In the rocky depths of the nation’s shale oil fields, thousands of feet below the production frenzy, primordial bacteria subsist on the very hydrocarbons that make up oil and gas and have transformed the U.S. into an energy powerhouse rivaling Saudi Arabia and Russia.

Oil and gas producers for decades paid them limited attention – until a cutting-edge startup recognized their potential to help produce oil and gas even more efficiently.

Now, as industry competition intensifies, a growing number of producers have partnered with Biota, a startup developing the means of achieving that goal by analyzing the bacteria that emerge from the wellhead. More than 20 producers in the Permian Basin and elsewhere have shipped rock and fluid samples to the company’s San Diego lab, intrigued by the promise of data that could help them drill more precisely, lower production costs and boost profits.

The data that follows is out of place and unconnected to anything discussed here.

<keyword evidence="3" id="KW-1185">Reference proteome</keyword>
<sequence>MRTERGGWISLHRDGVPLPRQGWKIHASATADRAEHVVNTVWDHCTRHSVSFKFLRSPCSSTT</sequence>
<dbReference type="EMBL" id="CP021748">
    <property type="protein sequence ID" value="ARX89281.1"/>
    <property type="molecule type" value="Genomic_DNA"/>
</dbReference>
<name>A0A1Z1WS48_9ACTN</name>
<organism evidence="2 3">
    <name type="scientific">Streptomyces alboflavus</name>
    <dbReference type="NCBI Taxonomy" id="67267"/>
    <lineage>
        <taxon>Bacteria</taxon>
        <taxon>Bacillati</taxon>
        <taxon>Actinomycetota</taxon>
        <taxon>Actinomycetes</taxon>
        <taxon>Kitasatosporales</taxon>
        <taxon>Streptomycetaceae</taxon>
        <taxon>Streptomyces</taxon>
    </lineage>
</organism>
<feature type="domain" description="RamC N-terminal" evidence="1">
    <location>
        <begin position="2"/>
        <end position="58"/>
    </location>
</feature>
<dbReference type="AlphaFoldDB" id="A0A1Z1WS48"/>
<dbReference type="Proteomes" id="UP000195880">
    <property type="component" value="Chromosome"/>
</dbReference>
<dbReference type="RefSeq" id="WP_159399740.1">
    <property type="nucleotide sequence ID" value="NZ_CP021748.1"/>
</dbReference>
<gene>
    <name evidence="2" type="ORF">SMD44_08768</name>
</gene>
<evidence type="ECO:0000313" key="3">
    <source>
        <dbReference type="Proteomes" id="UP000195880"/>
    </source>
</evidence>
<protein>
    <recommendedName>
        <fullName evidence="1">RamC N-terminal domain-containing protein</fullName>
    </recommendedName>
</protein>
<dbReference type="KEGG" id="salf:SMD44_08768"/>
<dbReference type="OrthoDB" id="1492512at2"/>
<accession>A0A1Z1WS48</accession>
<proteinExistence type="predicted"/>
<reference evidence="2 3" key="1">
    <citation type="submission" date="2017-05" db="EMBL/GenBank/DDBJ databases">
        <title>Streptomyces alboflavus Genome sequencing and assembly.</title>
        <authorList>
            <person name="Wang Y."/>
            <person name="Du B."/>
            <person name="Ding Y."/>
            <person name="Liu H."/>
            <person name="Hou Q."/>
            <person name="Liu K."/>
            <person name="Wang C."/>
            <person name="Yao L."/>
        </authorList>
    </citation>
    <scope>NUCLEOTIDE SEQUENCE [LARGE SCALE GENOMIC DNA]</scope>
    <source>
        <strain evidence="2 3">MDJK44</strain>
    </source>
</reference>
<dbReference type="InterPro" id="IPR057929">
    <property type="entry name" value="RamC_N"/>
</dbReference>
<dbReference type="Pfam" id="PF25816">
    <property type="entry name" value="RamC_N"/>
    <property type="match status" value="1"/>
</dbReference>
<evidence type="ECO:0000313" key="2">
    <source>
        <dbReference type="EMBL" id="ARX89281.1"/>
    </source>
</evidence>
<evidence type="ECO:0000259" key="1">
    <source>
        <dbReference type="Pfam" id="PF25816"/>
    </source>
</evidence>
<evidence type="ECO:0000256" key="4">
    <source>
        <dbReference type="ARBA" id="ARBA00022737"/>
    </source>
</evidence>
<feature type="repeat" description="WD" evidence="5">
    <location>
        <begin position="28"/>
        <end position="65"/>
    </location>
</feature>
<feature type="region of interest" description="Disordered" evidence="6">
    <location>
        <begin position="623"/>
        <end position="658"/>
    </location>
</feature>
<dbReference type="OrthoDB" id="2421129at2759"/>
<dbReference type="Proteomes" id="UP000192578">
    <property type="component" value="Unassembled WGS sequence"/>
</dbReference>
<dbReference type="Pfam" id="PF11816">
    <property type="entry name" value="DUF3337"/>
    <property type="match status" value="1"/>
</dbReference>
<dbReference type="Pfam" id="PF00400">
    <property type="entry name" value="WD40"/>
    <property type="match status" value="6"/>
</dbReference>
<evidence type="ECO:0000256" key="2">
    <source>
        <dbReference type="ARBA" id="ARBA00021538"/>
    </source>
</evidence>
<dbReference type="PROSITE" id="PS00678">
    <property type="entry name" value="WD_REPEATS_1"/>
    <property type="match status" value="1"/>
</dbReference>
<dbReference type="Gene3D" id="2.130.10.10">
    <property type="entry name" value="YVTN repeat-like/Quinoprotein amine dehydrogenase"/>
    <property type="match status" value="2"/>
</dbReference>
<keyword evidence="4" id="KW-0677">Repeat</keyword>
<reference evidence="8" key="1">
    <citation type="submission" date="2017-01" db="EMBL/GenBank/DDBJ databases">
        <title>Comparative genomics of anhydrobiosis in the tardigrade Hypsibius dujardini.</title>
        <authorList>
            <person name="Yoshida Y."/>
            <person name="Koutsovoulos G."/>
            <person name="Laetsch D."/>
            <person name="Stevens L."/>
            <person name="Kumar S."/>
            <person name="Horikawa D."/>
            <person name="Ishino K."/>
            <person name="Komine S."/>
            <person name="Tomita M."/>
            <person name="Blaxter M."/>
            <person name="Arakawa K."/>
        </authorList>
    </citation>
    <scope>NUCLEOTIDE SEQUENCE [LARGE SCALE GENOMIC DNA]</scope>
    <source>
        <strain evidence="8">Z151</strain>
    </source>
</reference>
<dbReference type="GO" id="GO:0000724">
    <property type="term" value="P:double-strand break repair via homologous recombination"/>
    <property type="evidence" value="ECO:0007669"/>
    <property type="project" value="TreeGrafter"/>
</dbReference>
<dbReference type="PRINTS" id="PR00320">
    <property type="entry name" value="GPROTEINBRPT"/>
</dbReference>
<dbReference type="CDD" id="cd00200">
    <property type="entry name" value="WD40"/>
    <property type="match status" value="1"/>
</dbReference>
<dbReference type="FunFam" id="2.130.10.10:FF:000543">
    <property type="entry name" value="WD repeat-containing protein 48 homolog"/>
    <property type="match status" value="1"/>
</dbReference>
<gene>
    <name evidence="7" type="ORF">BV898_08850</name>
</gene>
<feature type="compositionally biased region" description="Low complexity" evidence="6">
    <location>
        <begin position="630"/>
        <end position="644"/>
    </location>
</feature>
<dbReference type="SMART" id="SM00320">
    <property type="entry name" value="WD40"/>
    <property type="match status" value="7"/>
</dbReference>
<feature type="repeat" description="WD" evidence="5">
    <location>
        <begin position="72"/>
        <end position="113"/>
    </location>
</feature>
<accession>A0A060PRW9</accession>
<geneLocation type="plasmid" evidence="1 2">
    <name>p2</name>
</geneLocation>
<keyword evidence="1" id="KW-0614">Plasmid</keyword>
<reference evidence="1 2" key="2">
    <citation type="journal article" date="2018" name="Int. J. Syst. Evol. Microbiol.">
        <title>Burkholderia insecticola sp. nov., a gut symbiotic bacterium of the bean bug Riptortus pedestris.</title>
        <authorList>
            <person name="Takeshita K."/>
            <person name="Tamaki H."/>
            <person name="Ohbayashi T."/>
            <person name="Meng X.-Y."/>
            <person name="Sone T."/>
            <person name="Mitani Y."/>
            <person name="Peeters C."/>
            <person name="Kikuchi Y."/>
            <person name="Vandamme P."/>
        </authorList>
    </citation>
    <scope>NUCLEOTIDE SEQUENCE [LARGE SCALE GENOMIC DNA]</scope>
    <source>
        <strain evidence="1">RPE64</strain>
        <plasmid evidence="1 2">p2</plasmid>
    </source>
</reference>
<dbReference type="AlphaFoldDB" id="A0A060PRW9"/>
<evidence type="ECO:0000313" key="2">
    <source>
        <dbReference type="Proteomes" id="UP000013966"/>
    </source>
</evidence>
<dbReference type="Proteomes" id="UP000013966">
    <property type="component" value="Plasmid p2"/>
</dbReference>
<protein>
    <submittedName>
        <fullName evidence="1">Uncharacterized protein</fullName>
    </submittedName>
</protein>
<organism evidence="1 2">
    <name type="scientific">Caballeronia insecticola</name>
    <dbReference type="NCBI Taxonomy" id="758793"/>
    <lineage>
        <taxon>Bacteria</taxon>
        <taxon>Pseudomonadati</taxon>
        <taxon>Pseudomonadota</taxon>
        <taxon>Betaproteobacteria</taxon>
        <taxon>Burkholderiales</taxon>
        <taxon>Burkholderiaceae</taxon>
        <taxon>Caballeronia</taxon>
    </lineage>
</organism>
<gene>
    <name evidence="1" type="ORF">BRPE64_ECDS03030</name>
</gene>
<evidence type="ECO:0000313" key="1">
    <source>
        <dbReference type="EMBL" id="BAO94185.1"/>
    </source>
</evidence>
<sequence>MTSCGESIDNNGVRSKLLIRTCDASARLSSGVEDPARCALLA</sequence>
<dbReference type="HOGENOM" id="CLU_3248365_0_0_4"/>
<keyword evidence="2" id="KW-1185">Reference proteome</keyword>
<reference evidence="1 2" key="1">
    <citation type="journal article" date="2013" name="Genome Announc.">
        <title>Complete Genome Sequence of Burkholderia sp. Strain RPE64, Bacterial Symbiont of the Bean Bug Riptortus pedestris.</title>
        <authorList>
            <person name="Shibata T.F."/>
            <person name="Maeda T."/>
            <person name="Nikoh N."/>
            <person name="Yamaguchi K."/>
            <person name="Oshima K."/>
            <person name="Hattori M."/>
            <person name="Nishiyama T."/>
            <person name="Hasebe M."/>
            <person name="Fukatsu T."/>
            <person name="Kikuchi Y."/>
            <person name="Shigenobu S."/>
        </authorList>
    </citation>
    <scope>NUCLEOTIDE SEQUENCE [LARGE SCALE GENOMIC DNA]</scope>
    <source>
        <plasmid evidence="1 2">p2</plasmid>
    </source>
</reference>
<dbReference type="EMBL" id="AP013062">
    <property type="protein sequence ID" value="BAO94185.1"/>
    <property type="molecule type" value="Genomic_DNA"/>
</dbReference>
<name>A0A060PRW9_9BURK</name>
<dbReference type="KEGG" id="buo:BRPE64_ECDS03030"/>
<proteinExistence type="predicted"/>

The Silicon Valley start-up Biota is analyzing bacteria to make oil and gas production more efficient.

As the map becomes more extensive and detailed, oil and gas companies would be able to confirm the source of crude – and adjust operations as needed – with information about the bacteria produced from the well.

It has since expanded the study to include more than 100 wells there in pursuit of a broader data set that could help it enhance its drilling models and more quickly determine the most efficient means of achieving production targets.

Eventually, he said, the deeper understanding of oil reservoirs through bacterial analysis could enable the company to respond more quickly to fluctuations in oil prices, helping to determine the most lucrative approach to production when prices rise or fall.